Hybrids are best bang for the buck? You gotta be joking. The base Prius for $25K has the noise, ride, equipment, and interior qualify of a $18K Corolla. The Prius will never make up for the ridiculous price premium unless the gas prices shot up to $4-5 a gallon, and you keep driving the damn penalty box for like 300,000 miles. And this $25K poverty spec-Prius does not have even a power seat. Prius “saves” money for people who can’t do basic arithmetic to understand the scam it is.

  • avatar
    Xeranar

    Averaging around 500K unit sales a year they need to average 1.25M a year here out. Not likely but not impossible. The article really reads like a new guy to the group trying to fit in, “Heh, Hybrids right? WHO NEEDS THEM!?! Oh Joey drives a hybrid? Well uh….They’re kinda cool I guess?”

    Seriously, they’re one prong in a multi-prong approach. As full-EVs come online and ICEs continue to improve albeit slowly the hybrid is going to be squeezed to some extent.

    • 0 avatar
      thenerdishere

      Surprisingly there are large number of EV’s in Houston. One reason may be due to electricity deregulation. There are many electrical providers that do not charge for electrical usage after 9 pm or 10 pm. If one charges an EV at night, the electrical cost is $0.00.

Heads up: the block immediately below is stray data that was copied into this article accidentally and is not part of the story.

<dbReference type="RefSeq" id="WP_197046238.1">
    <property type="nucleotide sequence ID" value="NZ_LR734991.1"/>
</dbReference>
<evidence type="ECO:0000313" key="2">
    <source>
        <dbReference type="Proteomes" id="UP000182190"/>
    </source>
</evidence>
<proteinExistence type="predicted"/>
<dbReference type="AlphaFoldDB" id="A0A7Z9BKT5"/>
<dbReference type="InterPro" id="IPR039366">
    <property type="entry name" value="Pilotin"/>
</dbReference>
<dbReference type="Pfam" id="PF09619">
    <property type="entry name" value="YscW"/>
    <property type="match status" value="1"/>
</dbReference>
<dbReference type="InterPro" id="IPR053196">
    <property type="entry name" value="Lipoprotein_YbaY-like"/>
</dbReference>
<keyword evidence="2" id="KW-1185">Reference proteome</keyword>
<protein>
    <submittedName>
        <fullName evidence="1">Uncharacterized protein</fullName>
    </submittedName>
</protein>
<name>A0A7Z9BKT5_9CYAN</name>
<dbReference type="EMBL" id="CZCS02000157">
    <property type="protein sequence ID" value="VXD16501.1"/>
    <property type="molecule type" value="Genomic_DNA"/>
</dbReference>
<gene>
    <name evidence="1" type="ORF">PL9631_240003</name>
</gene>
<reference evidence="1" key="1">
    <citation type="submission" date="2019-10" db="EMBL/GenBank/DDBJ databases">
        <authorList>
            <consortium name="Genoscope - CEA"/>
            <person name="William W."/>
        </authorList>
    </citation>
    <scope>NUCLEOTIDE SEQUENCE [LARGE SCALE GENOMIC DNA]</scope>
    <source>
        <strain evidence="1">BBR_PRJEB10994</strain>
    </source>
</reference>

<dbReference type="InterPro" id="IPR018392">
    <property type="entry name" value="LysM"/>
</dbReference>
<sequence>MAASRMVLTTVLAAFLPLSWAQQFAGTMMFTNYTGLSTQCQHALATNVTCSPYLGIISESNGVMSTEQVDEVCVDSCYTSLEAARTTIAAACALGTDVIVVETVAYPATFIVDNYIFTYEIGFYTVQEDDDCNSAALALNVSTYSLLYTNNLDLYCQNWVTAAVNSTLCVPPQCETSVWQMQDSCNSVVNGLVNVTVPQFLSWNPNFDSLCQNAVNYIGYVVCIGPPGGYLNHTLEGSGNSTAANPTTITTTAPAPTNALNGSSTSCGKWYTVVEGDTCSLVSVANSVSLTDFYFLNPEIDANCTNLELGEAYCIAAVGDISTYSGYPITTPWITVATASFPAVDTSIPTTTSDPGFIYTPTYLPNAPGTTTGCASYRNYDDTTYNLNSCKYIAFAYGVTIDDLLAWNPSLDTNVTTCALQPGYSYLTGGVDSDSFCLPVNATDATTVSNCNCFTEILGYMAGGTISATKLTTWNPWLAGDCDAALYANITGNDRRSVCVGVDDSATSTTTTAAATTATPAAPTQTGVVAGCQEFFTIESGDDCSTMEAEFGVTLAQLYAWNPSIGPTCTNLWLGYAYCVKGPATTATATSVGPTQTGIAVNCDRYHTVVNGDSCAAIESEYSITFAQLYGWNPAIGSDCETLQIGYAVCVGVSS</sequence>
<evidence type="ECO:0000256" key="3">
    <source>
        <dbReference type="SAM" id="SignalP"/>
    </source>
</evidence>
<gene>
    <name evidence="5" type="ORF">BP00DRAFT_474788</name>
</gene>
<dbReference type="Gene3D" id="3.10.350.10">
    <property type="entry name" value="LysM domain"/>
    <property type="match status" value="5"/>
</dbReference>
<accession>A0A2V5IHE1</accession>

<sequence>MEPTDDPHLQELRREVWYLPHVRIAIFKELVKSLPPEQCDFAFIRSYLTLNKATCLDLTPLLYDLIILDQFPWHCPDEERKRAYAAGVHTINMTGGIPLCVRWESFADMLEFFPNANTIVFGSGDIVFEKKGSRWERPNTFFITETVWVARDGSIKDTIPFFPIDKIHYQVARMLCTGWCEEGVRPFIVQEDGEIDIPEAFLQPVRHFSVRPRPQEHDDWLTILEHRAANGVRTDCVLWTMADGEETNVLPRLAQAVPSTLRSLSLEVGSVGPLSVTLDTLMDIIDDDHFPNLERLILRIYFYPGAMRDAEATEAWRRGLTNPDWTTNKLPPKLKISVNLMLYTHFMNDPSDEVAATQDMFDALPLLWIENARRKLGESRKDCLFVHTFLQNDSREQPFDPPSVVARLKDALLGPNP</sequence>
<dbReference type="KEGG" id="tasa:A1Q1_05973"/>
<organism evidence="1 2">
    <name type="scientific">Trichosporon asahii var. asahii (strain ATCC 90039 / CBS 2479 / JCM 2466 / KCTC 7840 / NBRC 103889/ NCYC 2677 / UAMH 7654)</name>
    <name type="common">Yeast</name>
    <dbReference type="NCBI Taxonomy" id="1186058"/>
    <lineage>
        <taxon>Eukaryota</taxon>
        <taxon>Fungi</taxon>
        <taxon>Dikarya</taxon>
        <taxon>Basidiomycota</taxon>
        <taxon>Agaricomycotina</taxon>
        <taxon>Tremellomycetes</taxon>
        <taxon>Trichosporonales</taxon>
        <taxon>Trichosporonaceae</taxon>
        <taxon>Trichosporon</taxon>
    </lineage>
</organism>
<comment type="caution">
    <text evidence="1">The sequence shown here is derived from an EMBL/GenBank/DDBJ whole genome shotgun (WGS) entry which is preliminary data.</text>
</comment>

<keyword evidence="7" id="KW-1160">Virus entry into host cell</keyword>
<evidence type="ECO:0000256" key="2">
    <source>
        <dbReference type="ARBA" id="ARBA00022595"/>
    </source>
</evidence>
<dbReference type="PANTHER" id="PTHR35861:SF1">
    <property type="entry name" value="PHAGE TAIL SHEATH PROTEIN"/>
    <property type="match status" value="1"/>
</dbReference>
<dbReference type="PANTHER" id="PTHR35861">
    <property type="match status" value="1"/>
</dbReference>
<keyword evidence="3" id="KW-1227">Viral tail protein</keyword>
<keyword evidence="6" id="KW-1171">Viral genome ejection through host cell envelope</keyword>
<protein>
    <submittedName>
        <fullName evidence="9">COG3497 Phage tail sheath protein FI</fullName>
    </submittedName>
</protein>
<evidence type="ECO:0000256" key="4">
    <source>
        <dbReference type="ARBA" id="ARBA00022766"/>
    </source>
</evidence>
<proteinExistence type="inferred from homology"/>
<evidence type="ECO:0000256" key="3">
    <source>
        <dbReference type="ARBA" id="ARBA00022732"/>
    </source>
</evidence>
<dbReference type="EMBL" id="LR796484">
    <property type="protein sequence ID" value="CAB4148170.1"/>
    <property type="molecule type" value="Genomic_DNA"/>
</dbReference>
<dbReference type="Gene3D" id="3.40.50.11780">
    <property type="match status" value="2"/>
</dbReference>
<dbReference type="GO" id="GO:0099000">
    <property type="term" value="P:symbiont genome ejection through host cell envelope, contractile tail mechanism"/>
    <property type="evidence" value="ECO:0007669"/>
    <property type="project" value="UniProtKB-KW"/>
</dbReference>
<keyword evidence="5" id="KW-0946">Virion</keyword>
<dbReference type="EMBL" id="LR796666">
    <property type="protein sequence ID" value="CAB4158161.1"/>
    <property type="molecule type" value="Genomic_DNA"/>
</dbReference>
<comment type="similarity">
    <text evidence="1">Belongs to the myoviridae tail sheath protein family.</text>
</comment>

• 0 avatar
      SSJeep

      Hybrid can be defined many ways. I would prefer to see Toyota produce a hybrid that relies on only electric propulsion exclusively, with a small ICE motor to recharge the battery plant when needed.

      Give gasoline another spike to $5.00/gal, and they will meet their sales goal in no time. Its not a matter of if, but when.

  • avatar
    kcflyer

    The new prius is a step back in styling imo. In fact I find it down right ugly. We will be in the market for my wife’s next car next year and I really wanted the new prius to be on the list. But we took a hard look at the auto show and it’s just too ugly. Even though the new Accord is less attractive than the 2015 model I still cant see buying the prius when you can have a 50 mpg Accord in a roomier and more conventional package. The wildcard for us is the new Civic Touring. Amazing room, style, luxury and 40 MPG.